I recently had the opportunity to spend an extended weekend in Vancouver, BC. While there, I indulged my desire to run around the city and its seedier parts to look for interesting locks. “Lock Safari Vancouver” was a success – I found some very interesting stuff! This post will be divided into two parts. This first half will cover the more “pedestrian” Abloy, ASSA, and Medeco products. Part II will cover the more odd and interesting.
Abloy: I found quite a few Abloy looks, but frustratingly none of them were door hardware. I found only switch locks and cam locks (on apartment call boxes and mailboxes, respectively) and padlocks. Most were Protec or Protec2. The newer Abloy 330 padlocks of varying shackle-length were seen almost everywhere. I was unable to closely observe the keyway on the large grey padlock in the center photo (below) but believe it to be an older (but still excellent) “Exec” model.
ASSA: I was also quite pleased to find the ASSA Twin is fairly popular. This design is one of my favorite high-security mechanisms (just behind the Abloy). These presented on both residential and commercial applications. Locks in the deadbolt or mortise cylinder form-factors were most common. I also did not see any newer models like the V-10. Rather, most of these locks were in the 6000-series. Interestingly all the ones I was able to photograph did exhibit the “sneaky” key profile Han Fey talks about in page 9 of this document.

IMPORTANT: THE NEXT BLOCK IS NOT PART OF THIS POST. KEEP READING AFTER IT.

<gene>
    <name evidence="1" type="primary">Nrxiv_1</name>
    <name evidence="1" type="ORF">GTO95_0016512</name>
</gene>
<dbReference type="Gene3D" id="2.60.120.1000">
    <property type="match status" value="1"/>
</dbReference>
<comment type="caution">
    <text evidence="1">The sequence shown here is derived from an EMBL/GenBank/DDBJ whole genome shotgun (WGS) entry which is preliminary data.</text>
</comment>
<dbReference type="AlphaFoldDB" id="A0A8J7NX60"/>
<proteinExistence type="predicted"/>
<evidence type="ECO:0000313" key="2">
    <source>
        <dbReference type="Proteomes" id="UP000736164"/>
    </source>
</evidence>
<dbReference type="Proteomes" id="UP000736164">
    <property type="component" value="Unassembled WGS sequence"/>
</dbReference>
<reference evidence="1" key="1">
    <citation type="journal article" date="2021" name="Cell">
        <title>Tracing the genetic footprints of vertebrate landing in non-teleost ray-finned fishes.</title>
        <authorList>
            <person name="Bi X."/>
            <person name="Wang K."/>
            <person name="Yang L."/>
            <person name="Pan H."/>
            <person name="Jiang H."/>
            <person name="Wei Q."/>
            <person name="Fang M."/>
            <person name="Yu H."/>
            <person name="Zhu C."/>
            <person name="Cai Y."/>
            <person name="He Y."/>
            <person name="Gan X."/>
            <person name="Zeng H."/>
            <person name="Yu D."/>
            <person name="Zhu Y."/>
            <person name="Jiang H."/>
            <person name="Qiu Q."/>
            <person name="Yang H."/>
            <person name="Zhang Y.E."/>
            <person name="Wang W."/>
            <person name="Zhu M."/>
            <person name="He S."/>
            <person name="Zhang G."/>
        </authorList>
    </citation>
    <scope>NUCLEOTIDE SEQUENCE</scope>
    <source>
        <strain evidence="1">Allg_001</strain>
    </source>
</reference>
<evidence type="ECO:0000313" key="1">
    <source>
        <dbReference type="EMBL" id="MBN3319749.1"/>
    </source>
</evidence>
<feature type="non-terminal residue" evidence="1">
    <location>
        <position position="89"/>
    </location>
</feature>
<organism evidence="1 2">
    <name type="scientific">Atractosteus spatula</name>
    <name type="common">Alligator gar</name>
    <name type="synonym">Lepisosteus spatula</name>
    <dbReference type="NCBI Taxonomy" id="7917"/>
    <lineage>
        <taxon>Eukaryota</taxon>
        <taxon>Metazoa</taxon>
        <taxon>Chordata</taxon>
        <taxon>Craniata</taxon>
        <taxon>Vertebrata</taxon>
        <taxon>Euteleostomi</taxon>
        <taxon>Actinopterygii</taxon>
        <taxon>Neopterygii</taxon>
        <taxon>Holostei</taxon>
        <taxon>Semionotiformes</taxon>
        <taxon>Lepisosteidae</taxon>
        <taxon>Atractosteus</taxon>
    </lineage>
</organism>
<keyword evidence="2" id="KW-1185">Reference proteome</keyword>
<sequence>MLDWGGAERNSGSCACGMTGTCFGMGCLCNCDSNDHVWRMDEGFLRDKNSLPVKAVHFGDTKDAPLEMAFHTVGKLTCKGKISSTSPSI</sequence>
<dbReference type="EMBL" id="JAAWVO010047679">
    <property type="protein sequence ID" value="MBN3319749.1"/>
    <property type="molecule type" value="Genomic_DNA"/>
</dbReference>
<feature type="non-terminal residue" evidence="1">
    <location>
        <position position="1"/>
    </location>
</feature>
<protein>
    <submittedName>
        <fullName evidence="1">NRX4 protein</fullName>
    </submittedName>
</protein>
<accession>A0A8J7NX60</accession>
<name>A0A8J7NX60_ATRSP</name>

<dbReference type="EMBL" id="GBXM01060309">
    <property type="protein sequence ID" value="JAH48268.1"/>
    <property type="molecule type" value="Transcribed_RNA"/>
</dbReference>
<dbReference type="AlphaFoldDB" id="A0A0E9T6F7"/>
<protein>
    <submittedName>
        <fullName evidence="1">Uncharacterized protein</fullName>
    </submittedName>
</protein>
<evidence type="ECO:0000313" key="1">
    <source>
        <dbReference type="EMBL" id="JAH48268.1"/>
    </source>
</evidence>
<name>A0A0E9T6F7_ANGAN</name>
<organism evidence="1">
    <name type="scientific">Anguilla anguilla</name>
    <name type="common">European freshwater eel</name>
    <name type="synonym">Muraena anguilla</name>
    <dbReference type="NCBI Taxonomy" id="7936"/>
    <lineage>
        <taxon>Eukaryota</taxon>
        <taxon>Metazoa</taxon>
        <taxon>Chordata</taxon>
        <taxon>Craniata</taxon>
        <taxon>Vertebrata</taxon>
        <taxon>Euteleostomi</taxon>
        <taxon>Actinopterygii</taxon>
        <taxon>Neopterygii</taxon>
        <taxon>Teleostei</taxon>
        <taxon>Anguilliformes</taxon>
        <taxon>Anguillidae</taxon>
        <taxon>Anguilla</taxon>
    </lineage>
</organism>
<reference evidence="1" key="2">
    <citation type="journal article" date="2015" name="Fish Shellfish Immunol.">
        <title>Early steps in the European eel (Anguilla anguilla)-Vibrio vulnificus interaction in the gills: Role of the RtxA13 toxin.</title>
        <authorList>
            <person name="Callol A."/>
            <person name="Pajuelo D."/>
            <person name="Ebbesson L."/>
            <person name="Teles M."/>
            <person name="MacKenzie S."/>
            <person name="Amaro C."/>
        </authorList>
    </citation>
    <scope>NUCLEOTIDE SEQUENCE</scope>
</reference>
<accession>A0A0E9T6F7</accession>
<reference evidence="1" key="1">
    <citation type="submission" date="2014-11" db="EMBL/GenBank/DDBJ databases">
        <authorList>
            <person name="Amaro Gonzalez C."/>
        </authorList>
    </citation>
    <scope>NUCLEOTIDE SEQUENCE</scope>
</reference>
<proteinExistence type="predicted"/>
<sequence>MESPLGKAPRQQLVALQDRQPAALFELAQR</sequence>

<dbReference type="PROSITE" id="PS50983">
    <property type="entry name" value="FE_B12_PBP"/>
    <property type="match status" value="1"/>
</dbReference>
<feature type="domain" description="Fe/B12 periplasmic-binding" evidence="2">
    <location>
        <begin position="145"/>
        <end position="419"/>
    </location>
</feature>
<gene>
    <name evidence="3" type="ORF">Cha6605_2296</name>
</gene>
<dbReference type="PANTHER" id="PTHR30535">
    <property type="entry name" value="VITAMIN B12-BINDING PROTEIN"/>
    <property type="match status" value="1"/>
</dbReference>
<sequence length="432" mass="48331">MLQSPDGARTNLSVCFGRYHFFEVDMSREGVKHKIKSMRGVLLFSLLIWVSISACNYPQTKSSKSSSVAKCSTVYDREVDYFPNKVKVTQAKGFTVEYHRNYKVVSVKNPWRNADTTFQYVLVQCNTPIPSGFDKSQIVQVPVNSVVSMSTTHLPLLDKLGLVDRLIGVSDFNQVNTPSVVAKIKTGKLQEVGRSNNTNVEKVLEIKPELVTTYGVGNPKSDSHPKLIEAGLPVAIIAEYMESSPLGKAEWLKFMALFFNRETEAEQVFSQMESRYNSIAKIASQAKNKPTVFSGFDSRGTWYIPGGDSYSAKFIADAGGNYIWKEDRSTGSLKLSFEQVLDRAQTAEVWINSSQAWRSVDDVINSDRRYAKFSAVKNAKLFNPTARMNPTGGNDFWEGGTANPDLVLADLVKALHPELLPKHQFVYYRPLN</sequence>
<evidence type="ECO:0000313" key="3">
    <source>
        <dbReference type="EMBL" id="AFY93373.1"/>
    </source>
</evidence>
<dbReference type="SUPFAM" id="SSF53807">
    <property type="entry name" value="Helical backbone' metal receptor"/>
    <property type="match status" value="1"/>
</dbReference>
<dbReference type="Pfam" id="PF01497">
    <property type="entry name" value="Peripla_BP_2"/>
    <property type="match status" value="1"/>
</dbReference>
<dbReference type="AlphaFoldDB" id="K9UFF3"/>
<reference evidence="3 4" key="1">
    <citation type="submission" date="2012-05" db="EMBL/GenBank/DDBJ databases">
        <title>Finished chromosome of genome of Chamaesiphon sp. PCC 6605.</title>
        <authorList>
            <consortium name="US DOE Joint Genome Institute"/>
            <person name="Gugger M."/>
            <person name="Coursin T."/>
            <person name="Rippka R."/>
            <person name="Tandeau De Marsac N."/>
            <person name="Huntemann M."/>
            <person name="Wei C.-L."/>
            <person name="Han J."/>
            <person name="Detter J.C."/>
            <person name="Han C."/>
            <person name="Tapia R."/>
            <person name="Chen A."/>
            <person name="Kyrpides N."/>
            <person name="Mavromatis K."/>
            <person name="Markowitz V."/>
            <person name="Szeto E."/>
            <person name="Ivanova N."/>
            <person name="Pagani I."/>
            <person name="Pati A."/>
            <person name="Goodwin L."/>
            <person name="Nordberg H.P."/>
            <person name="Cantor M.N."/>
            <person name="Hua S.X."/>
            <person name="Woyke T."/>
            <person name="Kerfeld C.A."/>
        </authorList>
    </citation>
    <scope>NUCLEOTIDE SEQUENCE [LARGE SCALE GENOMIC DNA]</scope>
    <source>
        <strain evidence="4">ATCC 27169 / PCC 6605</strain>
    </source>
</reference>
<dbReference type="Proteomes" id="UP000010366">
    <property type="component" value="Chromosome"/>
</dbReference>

Medeco: Unsurprisingly I saw quite a few Medeco locks. These were installed on both residential and commercial applications and came in several form-factors. I saw deadbolts (residential), mortise cylinders, and one key-in-knob (KIK) cylinder. The KIK was marked “GUNNEBO” – if anyone can give me any information on that I’d interested. All Medeco locks were all of the latest m³ variety.
Stay tuned next week for Part II of Lock Safari Vancouver!